Posts from the ‘Viacom YouTube suit’ Category
The Gloves are Coming Off — Viacom sues Google
March 13, 2007
According to the Wall St. Journal, Viacom filed suit today, and released the following statement:
“YouTube is a significant, for-profit organization that has built a lucrative business out of exploiting the devotion of fans to others’ creative works in order to enrich itself and its corporate parent Google. Their business model, which is based on building traffic and selling advertising off of unlicensed content, is clearly illegal and is in obvious conflict with copyright laws. In fact, YouTube’s strategy has been to avoid taking proactive steps to curtail the infringement on its site, thus generating significant traffic and revenues for itself while shifting the entire burden — and high cost — of monitoring YouTube onto the victims of its infringement.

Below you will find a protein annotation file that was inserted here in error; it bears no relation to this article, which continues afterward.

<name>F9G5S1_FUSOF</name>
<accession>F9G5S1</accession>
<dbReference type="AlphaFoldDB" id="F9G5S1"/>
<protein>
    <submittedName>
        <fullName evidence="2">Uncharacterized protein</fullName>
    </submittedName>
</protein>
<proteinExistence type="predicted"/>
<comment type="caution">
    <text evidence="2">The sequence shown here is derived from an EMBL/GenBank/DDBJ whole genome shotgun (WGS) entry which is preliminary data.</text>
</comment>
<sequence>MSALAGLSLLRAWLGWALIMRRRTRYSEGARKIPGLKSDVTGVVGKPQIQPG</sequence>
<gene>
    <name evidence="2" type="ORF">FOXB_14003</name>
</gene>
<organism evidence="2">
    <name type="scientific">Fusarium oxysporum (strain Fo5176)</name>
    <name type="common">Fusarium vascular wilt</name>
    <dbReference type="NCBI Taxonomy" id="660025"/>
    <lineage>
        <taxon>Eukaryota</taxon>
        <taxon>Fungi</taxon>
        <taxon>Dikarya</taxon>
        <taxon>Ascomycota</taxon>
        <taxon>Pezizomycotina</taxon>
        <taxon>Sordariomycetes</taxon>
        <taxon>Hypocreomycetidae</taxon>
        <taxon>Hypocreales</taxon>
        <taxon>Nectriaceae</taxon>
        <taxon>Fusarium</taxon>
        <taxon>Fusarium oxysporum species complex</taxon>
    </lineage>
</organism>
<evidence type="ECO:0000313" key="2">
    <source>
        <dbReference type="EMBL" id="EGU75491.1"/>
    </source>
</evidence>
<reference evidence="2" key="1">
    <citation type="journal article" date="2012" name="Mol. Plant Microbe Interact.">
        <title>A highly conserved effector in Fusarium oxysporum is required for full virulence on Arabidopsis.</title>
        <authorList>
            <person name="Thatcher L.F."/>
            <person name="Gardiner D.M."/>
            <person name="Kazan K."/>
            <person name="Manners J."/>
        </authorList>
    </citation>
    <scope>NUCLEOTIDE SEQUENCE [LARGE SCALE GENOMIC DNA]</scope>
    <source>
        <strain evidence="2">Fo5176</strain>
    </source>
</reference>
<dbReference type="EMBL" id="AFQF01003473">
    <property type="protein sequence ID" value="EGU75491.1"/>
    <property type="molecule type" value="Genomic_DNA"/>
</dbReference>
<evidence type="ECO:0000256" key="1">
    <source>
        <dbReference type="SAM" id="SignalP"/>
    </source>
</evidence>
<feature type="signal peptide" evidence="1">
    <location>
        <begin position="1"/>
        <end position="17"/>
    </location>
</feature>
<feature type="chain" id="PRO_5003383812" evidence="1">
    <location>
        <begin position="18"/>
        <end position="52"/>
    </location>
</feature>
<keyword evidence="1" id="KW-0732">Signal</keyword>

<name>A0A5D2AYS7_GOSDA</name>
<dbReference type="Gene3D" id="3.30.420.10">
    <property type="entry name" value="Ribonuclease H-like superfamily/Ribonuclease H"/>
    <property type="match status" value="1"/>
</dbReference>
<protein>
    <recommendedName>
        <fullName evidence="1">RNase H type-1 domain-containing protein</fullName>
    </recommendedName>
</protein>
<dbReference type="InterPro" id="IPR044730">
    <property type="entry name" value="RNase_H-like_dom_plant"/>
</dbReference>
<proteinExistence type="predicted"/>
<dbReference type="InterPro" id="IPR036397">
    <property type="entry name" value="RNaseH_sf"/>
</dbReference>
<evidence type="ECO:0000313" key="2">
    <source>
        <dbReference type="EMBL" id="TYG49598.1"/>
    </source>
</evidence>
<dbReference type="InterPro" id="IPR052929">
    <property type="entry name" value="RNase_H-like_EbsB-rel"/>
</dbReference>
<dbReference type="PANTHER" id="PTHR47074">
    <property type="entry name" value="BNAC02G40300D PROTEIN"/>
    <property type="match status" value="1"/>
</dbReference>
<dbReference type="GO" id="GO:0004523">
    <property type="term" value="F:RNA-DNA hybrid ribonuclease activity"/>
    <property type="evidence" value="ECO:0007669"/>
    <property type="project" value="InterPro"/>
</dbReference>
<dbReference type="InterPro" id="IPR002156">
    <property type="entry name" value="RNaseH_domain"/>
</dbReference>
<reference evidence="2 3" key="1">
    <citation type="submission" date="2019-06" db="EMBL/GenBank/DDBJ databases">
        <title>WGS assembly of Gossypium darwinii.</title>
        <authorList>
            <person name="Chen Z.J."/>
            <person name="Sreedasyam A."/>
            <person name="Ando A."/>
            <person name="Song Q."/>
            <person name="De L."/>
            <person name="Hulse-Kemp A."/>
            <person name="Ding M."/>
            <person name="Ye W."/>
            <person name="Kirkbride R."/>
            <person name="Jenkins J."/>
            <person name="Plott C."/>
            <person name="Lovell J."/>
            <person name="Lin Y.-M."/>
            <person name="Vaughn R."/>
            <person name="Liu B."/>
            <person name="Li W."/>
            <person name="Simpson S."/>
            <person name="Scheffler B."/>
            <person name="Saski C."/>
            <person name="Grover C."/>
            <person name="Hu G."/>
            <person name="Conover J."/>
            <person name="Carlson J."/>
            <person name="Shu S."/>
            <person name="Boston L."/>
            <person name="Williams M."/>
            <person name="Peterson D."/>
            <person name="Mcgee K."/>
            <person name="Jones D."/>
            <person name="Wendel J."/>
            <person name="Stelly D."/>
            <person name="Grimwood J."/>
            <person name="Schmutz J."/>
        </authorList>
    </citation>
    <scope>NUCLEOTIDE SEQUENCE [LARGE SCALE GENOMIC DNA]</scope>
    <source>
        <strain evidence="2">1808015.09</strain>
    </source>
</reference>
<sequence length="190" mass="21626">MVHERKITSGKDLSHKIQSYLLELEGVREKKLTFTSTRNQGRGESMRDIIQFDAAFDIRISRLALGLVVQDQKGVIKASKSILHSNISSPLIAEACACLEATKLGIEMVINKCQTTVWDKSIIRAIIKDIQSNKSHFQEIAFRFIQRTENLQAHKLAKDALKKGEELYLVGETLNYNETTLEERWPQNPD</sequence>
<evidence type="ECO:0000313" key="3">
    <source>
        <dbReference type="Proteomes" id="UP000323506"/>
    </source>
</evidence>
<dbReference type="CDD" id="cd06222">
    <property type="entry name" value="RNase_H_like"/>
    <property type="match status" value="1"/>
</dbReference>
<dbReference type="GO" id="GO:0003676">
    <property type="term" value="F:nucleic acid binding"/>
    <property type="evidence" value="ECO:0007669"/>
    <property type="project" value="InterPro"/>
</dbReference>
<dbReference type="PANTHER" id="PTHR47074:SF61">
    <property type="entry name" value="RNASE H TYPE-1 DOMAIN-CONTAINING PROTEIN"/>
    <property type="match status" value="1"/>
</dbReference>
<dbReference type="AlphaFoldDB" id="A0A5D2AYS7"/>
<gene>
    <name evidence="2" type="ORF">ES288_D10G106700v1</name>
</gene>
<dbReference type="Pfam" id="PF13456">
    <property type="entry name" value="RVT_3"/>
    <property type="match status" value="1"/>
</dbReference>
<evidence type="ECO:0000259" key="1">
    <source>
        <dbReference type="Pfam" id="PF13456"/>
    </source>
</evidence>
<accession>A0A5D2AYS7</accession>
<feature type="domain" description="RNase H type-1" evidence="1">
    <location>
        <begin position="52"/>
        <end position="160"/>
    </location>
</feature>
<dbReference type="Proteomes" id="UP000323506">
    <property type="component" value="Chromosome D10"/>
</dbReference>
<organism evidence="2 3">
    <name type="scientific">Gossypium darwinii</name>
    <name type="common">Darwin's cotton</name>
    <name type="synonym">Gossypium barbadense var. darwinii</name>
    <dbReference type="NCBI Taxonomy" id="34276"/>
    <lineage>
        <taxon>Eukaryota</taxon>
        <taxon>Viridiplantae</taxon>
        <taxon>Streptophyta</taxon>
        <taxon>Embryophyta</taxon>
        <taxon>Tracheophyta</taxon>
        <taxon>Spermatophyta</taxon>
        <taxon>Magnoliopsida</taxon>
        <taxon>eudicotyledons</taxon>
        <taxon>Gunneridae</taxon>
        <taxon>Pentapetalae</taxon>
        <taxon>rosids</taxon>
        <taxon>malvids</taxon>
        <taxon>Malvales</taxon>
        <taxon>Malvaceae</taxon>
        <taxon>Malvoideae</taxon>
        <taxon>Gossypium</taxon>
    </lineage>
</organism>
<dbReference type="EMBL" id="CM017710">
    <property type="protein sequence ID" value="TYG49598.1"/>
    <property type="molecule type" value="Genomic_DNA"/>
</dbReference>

This behavior stands in stark contrast to the actions of other significant distributors, who have recognized the fair value of entertainment content and have concluded agreements to make content legally available to their customers around the world.
There is no question that YouTube and Google are continuing to take the fruit of our efforts without permission and destroying enormous value in the process. This is value that rightfully belongs to the writers, directors and talent who create it and companies like Viacom that have invested to make possible this innovation and creativity.
After a great deal of unproductive negotiation, and remedial efforts by ourselves and other copyright holders, YouTube continues in its unlawful business model. Therefore, we must turn to the courts to prevent Google and YouTube from continuing to steal value from artists and to obtain compensation for the significant damage they have caused.”
The gist of the suit is that, while YouTube takes efforts to filter and remove certain “inappropriate” content, YouTube deliberately does not take similar efforts with respect to copyrighted materials, (since keeping that content up is in YouTube’s interest) instead leaving the onus on copyright holders to find copright violations and then request that they be taken down.
The complaint itself is included below.
Will be interesting to hear GooTube’s response…